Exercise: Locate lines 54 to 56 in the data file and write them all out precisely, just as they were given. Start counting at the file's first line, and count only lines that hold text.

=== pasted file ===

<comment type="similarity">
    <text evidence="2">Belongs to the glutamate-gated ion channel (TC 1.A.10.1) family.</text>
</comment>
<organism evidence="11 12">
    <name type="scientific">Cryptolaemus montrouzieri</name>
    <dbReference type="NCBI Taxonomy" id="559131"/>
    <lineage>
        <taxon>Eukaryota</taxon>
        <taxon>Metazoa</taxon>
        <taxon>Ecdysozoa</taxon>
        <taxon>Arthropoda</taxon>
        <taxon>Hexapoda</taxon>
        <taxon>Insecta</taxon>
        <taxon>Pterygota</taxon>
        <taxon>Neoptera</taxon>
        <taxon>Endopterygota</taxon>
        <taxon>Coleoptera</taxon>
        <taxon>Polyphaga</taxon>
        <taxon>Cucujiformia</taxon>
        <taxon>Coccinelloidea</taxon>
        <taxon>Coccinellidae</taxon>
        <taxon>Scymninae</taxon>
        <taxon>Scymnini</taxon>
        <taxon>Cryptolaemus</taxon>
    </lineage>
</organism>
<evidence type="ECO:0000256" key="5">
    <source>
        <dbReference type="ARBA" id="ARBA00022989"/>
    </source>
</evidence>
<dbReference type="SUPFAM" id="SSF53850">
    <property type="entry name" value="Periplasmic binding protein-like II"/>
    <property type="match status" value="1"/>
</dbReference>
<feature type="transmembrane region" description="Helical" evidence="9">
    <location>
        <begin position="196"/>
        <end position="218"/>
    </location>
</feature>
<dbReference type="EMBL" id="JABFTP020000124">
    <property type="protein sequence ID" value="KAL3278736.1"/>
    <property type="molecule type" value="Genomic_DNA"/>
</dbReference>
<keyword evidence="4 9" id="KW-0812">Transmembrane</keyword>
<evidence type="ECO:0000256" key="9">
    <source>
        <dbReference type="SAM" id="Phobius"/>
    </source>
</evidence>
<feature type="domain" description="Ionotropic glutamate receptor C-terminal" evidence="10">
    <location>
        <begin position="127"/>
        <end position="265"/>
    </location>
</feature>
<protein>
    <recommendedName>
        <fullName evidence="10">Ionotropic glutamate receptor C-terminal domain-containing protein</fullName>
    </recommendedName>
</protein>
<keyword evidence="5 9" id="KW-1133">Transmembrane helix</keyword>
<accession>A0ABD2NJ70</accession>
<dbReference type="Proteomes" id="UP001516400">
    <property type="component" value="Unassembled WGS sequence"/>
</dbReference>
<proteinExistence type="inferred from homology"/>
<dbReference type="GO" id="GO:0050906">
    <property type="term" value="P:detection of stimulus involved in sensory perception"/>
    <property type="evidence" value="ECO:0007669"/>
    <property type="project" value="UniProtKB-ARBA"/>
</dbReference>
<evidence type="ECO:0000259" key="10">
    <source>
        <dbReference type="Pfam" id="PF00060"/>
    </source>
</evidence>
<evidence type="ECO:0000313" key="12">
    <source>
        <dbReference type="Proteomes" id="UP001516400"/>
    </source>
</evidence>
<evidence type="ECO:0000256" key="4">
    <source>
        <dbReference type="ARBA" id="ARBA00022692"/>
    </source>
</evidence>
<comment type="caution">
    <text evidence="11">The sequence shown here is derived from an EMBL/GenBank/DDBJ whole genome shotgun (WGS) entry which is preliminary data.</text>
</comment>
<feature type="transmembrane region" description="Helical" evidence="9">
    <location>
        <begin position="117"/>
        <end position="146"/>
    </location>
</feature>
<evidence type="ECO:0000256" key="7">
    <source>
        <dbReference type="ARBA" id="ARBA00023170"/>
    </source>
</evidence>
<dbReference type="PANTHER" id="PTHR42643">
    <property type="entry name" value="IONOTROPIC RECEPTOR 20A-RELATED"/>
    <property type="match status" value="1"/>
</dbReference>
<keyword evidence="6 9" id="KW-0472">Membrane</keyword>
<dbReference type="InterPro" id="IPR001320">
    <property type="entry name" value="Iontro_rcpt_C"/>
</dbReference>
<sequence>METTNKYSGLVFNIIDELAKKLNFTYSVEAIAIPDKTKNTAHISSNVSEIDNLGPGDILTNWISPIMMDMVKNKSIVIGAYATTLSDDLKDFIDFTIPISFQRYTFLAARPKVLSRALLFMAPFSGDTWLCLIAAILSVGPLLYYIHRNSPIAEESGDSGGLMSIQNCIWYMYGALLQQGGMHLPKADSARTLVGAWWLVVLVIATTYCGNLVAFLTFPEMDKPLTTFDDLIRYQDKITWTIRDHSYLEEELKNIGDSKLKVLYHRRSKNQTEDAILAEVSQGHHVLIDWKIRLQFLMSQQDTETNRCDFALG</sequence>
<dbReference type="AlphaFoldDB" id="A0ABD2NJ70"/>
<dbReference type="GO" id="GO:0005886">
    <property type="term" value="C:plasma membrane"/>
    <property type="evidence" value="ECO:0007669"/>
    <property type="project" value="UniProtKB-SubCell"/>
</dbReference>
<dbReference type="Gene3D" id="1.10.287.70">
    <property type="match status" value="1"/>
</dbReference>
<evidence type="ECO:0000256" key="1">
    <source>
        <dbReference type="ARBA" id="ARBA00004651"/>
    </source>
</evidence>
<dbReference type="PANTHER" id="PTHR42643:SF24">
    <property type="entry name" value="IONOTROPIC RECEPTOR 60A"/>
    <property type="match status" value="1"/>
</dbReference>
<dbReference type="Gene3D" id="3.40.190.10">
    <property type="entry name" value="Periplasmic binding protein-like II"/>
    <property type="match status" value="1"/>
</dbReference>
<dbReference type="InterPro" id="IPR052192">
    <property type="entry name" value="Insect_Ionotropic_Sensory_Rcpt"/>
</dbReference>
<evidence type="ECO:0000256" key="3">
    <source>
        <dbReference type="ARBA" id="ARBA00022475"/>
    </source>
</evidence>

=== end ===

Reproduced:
        <begin position="127"/>
        <end position="265"/>
    </location>